Ancient Native American canoe found on Red River bank
An ancient Native American canoe has been found on the bank of the Red River in Caddo Parish just northwest of Shreveport. The canoe was found on property owned by McKneely Family Partnership owned by Robin and Sharon Kavanaugh and Kay McNeely.
The canoe was found half buried lying on a steep riverbank. It is 33 and a half feet long and up to two feet wide and two feet high. It is likely made of cypress, although the wood hasn't been identified yet. The bottom of the canoe still retains the rounded shape of the tree trunk, although the bark has been stripped off. The sides are vertical and one to two inches thick. It is estimated to weigh between 1,200 and 1,500 pounds although much of this weight is due to it being waterlogged. Estimations put the canoe to be between 800 and 1,500 years old.
The Caddo Nation has expressed interest in the canoe as they have lived in Northwest Louisiana for at least the last 1200 years. The Osage Nation has also expressed interest in the canoe as they traded and hunted in this region over the last 1,000 years as well. The canoe may represent an important historical artifact that was made and used by one of these tribes.
Lt. Governor Billy Nungesser expressed excitement about the canoe and what it means to Louisiana’s culture and history, “This canoe links us to the past and connects us with our present. It will allow us to learn about the Native Americans and the people who lived here before us.”
Both ends of the canoe have nearly the same shape due to the double-ended style. At the ends, platforms and a step down form a distinct seat above the floor and the canoe. Carved from a single tree trunk, the Native Americans used stone tools to chip away at the wood and used fire to slowly char areas that could then be more easily scraped out. It would have taken many months to create a canoe of this size. Today, the canoe is about 70 percent complete because half of one side and end are missing.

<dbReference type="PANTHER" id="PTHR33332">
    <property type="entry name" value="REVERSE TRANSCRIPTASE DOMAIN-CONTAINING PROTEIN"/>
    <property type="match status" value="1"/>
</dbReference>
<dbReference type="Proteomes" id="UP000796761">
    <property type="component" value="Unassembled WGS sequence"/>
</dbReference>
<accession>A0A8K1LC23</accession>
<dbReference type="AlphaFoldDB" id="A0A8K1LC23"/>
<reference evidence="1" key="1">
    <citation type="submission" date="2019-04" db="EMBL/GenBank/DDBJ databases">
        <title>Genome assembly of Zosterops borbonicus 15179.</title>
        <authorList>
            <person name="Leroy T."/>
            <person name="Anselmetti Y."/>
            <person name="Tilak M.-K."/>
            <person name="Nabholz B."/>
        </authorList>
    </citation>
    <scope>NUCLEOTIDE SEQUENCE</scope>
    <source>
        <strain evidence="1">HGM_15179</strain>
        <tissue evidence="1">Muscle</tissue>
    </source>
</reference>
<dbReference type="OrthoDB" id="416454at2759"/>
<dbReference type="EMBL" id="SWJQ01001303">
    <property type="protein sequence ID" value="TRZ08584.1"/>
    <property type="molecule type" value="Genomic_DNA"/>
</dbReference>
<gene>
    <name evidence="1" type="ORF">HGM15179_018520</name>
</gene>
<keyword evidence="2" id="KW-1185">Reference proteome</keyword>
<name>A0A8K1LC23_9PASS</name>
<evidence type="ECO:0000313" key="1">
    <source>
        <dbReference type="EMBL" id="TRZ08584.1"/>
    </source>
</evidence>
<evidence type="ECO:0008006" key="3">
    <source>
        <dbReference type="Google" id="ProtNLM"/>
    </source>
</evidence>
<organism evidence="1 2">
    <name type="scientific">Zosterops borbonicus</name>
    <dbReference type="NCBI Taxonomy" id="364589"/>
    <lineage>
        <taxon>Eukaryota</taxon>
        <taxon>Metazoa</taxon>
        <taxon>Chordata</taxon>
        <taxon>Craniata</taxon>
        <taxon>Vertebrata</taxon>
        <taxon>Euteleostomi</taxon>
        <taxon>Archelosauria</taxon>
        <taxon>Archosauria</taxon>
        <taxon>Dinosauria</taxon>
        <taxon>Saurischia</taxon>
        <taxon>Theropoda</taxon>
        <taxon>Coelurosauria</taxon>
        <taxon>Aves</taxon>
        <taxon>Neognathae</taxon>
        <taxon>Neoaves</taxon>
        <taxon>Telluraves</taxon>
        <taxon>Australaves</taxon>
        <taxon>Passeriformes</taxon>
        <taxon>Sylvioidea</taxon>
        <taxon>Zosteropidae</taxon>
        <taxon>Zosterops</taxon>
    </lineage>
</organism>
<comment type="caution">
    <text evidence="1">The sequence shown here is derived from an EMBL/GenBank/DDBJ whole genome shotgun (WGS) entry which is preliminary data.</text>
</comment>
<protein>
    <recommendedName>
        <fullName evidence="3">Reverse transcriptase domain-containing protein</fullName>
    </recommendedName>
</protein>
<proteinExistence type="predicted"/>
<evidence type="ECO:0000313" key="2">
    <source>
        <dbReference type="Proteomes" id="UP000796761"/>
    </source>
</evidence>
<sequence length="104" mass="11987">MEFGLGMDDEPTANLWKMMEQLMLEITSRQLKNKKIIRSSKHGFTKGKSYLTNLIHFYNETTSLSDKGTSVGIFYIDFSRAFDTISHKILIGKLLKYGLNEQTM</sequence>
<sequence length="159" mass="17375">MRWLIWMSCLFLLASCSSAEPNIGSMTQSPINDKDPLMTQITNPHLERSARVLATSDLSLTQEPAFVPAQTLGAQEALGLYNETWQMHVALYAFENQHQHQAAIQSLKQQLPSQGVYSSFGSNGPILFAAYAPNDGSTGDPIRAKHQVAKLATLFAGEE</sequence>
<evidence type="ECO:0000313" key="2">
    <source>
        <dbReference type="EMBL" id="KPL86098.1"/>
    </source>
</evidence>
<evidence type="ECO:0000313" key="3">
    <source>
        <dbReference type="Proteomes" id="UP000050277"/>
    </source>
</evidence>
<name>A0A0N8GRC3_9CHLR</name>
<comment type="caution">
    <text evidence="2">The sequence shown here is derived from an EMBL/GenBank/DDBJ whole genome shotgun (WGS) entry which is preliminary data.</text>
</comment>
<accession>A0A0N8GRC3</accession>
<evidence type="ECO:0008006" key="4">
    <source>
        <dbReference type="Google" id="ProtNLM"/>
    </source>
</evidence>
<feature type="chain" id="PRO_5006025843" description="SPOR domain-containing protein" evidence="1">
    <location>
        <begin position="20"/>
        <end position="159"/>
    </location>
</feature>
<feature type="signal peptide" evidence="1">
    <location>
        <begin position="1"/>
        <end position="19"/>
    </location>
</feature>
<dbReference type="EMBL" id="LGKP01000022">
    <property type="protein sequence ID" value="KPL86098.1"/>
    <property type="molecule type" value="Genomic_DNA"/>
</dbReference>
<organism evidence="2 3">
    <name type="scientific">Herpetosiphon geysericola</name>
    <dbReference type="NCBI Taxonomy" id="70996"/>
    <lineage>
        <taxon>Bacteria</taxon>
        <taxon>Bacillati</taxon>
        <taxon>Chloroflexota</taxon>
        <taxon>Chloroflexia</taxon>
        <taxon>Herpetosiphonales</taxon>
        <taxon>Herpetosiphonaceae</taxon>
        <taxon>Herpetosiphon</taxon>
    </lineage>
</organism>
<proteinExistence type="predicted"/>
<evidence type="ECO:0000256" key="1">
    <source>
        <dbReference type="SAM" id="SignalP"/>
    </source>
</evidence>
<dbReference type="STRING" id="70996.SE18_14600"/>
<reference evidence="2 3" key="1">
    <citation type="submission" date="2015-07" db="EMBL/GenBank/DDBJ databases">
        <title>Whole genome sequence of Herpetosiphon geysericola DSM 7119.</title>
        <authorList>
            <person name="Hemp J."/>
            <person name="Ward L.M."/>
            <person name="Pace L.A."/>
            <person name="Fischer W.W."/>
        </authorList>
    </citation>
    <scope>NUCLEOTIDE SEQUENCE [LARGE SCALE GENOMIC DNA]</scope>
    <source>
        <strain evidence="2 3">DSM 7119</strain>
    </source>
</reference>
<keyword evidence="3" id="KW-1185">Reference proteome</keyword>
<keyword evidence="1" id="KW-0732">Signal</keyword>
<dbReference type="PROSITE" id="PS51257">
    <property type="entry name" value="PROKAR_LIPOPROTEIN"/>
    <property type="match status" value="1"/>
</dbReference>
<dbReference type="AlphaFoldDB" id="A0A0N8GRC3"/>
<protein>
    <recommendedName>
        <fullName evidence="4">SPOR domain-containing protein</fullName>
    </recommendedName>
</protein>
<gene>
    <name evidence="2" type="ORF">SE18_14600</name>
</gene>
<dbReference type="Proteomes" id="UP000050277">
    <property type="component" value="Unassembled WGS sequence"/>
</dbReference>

“The dugout canoe is a remarkable discovery for its size and degree of preservation,” said Division of Archaeology Director Chip McGimsey. “It is a beautiful example of our American Indian heritage. It may have been used by ancestors of today’s modern tribes, giving them a direct connection to their past.”
It took a team of nearly 20 people and a bulldozer about seven hours to build a crate around the canoe to protect it and move it onto a truck.
A sample of the wood has been sent off to be radiocarbon dated at Beta Analytic, Inc., of Miami, Fla. OCD anticipates having the date this week, which will tell us when the tree was cut down; in this instance, it is reasonable to assume that the tree was cut down to make the canoe and thus the date should reflect the canoe's age.
The canoe was taken Thursday by truck to the Conservation Research Laboratory at Texas A&M University in College Station, Texas, where it will be conserved and prepared for display. This process is anticipated to take a number of months. When the conservation process is complete, the canoe will be brought back to Louisiana and displayed at a location yet to be determined.